Washington State Department of Transportation engineers and railroad crews are finishing the final testing of tracks between Tacoma and DuPont prior to the big bypass swap on Dec. 18.
The Point Defiance Bypass Project reroutes passenger trains to an inland rail line along the west side of Interstate 5 through south Tacoma, Lakewood and DuPont that is partially used for Sound Transit’s Sounder commuter rail service to Lakewood. The trains will then rejoin the coastal tracks around the Nisqually Delta. This bypass improves passenger train reliability by reducing congestion with freight trains and eliminating travel on tight corners and tunnels that required reduced speeds.
Amtrak Cascades’ passenger rail service will shift from the tracks along the waterfront to ones running further inland. The $180 million change allows the shore line tracks to be solely dedicated to cargo trains and provide faster and safer rail service. The change is part of a larger $800 million effort to improve rail service in the state. Work on the track shift started in 2010 with track upgrades and the installation of more crossing signals.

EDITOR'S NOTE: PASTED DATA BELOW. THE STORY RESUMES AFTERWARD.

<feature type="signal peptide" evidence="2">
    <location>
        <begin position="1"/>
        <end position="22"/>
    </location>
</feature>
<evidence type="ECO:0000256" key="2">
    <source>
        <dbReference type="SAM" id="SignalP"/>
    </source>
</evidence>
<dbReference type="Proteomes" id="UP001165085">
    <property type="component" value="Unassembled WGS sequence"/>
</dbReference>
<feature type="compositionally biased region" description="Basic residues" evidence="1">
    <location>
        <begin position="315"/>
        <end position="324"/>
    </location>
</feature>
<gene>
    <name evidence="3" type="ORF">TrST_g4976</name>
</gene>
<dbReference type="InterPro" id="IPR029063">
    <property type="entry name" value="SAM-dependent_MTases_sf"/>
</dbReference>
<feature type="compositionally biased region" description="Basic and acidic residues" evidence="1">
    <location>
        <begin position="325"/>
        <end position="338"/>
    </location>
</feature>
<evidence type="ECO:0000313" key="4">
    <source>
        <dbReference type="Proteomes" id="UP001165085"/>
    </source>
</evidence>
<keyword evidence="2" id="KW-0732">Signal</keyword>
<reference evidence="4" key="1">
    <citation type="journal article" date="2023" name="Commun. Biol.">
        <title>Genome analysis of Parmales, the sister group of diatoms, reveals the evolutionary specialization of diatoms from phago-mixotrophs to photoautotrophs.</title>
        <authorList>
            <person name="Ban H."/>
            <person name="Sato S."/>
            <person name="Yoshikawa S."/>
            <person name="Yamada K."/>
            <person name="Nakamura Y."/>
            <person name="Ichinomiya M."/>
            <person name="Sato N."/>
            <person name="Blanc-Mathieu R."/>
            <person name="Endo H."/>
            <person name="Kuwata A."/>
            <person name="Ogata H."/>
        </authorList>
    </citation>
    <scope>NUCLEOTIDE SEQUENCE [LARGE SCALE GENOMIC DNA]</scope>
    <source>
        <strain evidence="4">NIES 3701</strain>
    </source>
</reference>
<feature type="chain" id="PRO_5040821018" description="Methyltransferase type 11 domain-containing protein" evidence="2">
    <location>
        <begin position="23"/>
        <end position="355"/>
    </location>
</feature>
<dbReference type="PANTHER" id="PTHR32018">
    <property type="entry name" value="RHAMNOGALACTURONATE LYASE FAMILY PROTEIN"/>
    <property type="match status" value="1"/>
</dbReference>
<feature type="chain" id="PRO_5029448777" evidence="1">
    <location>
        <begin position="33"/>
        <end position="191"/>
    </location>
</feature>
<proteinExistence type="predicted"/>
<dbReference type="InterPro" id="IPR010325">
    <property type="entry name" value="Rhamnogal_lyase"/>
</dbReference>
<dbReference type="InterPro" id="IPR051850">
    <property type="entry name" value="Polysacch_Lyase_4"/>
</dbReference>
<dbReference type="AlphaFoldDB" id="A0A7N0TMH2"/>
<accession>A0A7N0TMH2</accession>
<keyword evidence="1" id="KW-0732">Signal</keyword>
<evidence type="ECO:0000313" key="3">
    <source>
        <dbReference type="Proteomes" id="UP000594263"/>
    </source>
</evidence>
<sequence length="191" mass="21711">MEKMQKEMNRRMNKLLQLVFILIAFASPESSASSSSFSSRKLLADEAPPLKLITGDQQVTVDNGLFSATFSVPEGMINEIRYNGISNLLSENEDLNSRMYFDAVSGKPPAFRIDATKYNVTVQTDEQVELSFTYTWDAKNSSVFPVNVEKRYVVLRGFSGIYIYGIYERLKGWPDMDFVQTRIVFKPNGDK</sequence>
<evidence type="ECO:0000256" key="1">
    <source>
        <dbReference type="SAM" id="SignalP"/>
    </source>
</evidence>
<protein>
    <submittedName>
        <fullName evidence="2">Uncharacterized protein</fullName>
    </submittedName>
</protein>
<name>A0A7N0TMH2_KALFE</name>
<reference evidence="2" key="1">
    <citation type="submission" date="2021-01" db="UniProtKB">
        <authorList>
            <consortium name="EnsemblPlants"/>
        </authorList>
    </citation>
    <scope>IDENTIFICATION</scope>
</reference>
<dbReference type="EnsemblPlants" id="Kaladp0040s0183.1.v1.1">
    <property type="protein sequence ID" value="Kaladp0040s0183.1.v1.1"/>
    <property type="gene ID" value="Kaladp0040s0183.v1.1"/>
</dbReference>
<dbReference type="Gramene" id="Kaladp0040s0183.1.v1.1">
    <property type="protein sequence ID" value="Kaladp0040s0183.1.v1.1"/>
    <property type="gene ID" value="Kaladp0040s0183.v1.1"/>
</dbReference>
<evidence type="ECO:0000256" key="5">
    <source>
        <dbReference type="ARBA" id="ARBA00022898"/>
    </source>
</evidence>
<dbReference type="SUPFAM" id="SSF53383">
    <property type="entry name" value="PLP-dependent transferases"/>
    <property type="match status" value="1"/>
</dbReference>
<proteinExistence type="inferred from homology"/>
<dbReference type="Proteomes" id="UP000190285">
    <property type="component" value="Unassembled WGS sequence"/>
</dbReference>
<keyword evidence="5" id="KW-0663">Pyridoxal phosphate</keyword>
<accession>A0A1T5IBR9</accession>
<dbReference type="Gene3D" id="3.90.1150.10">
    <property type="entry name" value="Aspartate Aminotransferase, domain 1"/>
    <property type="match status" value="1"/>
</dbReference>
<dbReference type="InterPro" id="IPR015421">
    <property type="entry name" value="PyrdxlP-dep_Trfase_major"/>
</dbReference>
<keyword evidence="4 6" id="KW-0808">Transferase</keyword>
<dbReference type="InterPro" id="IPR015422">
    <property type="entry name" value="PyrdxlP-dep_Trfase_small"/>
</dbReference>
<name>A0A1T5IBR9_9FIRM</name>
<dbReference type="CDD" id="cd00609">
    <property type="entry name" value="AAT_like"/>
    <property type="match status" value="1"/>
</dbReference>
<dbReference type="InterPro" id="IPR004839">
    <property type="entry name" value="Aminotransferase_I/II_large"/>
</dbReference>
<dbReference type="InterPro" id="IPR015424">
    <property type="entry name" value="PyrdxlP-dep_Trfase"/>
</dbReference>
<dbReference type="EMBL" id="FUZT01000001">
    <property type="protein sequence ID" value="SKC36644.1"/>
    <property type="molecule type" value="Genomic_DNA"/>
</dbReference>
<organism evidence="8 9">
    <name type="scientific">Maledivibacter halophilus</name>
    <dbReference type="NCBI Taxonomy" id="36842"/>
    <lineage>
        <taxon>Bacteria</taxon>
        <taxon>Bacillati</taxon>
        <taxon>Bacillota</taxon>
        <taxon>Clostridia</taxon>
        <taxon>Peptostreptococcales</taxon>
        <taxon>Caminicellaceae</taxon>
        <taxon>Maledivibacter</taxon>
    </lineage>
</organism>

The shift allows for the addition of two daily roundtrips between Seattle and Portland on Amtrak’s schedule to provide a total of six roundtrips between Seattle and Portland with stops in Tacoma. Those routes also will be served by new “next generation” rail equipment that improve fuel efficiency and safety upgrades as well as faster acceleration rates and higher top speeds, upwards of 70 miles an hour. The change shaves about 10 minutes off the Seattle-to-Portland trip.
The shift also triggers the opening of the new Tacoma Dome Station in the former Freighthouse Square, which has since been renamed Freighthouse Station and Marketplace, for passenger trains that started construction during the summer of 2016. First built in 1909 as the westernmost freight terminus for the Milwaukee Railroad, Freighthouse Station is also the hub for the Sounder train station as well as a host of shops and restaurants. Many of those businesses struggled during the construction of the Amtrak station in the middle of the 110,000-square-foot center since many street parking spaces were blocked by construction fencing while the station was being built.